Professor of Nonlinear and Complex Systems
Tutor in Applied Mathematics, Somerville College
University of Oxford
Andrew Wiles Building
Radcliffe Observatory Quarter
Comparing community structure to characteristics in online collegiate social networks
SIAM Review issue 3 volume 53 page 526-543 (1 December 2011)
A mathematical model for the dynamics and synchronization of cows
Physica D: Nonlinear Phenomena issue 19 volume 240 page 1497-1509 (15 September 2011)
Dynamic reconfiguration of human brain networks during learning.
Proc Natl Acad Sci U S A issue 18 volume 108 page 7641-7646 (3 May 2011) Full text available
Discrete breathers in one-dimensional diatomic granular crystals.
Phys Rev Lett issue 24 volume 104 page 244302- (18 June 2010) Full text available
Community structure in time-dependent, multiscale, and multiplex networks
Science issue 5980 volume 328 page 876-878 (14 May 2010)
Topological data analysis of task-based fMRI data from experiments on schizophrenia
arXiv (22 September 2018)
Detection of core-periphery structure in networks using spectral methods and geodesic paths
European Journal of Applied Mathematics issue 6 volume 27 page 846-887 (3 August 2016)
Scattering of waves by impurities in precompressed granular chains
Physical Review E issue 5 volume 93 page 052224- (25 May 2016)
Lost in transportation: Information measures and cognitive limits in multilayer navigation.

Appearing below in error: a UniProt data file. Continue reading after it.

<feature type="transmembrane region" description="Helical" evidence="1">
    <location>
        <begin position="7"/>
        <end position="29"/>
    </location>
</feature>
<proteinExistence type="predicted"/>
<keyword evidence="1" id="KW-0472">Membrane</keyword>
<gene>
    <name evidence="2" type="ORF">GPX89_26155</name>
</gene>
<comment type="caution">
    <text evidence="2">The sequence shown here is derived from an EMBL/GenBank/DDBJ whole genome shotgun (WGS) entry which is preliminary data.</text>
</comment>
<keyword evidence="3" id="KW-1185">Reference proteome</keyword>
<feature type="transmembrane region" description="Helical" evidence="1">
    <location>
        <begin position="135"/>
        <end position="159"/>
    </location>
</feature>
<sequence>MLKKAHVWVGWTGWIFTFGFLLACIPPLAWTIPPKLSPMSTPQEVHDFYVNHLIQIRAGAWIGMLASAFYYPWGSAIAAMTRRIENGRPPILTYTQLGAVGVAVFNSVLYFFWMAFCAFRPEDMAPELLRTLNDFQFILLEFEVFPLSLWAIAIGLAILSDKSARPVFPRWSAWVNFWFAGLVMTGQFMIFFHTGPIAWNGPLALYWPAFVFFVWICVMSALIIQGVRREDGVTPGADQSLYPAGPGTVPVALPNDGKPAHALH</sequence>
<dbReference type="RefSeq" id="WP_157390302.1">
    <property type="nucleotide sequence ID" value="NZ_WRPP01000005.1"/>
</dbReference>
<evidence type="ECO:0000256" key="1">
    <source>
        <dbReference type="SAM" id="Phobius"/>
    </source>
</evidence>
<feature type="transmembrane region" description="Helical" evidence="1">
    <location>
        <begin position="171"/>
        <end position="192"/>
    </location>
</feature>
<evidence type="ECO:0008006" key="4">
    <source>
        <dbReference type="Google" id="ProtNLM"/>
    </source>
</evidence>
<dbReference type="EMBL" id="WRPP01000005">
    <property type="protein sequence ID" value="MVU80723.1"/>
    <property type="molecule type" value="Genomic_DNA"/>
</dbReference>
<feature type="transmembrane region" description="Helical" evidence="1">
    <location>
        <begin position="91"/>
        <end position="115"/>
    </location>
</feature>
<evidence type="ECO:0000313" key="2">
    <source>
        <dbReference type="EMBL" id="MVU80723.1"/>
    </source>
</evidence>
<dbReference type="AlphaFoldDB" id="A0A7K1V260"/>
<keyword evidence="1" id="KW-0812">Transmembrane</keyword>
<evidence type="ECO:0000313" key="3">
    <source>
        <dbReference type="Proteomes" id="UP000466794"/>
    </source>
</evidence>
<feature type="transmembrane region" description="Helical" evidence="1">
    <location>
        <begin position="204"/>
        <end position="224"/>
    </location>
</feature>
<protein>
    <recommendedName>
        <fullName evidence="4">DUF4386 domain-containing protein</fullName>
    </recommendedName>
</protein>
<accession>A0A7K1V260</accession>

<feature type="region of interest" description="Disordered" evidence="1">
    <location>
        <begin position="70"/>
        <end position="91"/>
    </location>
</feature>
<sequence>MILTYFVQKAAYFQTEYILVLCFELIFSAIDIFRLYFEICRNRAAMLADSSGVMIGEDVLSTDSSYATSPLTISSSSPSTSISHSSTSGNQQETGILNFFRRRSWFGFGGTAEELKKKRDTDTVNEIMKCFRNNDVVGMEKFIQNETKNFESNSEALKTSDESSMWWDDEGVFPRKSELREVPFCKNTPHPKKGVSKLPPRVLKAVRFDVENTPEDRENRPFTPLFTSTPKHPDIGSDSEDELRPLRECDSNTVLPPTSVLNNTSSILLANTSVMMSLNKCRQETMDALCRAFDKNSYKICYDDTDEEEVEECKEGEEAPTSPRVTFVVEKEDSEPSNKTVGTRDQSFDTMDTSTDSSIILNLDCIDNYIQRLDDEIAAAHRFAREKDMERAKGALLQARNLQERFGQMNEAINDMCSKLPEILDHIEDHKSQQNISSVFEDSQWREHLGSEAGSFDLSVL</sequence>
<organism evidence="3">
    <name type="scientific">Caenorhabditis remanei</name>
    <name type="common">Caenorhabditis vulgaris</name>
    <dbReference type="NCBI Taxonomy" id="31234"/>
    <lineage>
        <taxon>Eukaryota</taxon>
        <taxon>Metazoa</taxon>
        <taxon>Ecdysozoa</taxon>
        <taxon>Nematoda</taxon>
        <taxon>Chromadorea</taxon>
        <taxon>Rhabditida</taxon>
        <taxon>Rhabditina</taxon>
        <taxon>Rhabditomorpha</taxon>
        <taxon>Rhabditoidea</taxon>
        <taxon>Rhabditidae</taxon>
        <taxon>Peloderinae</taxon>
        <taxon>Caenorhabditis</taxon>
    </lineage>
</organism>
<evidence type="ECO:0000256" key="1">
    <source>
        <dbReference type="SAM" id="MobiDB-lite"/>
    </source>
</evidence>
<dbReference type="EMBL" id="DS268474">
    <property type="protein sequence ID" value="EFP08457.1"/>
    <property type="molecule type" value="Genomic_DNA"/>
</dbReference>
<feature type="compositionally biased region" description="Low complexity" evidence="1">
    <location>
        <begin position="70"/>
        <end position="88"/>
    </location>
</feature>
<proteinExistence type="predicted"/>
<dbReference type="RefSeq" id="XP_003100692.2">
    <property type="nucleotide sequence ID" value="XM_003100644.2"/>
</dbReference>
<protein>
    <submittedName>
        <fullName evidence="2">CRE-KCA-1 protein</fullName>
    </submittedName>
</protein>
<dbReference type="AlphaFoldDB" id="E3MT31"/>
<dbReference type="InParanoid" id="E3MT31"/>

Science Advances issue 2 volume 2 page e1500445- (19 February 2016)
My research interests lie in statistical and nonlinear physics and in the application of such techniques to the physical, engineering, social, and biological sciences. Topics on which I have written research papers include nonlinear waves (such as solitary waves), nonlinear oscillators, classical and quantum chaos, network science (including applications to social and biological networks), billiard systems, granular materials, and nonlinear optics. I am interested in many other applications as well.
I am also interested in mathematics exposition and have made a point to write several articles for venues such as Notices of the American Mathematical Society and American Scientist.
In addition to my MI affiliations, I am also a member of the Complex Agent-Based Dynamical Networks (CABDyN) Complexity Centre [yes, the word 'complex' does appear twice in the name].
In 2014–2015, I am teaching Networks (C5.4).
Prizes, awards, and scholarships:
See my CV for these items.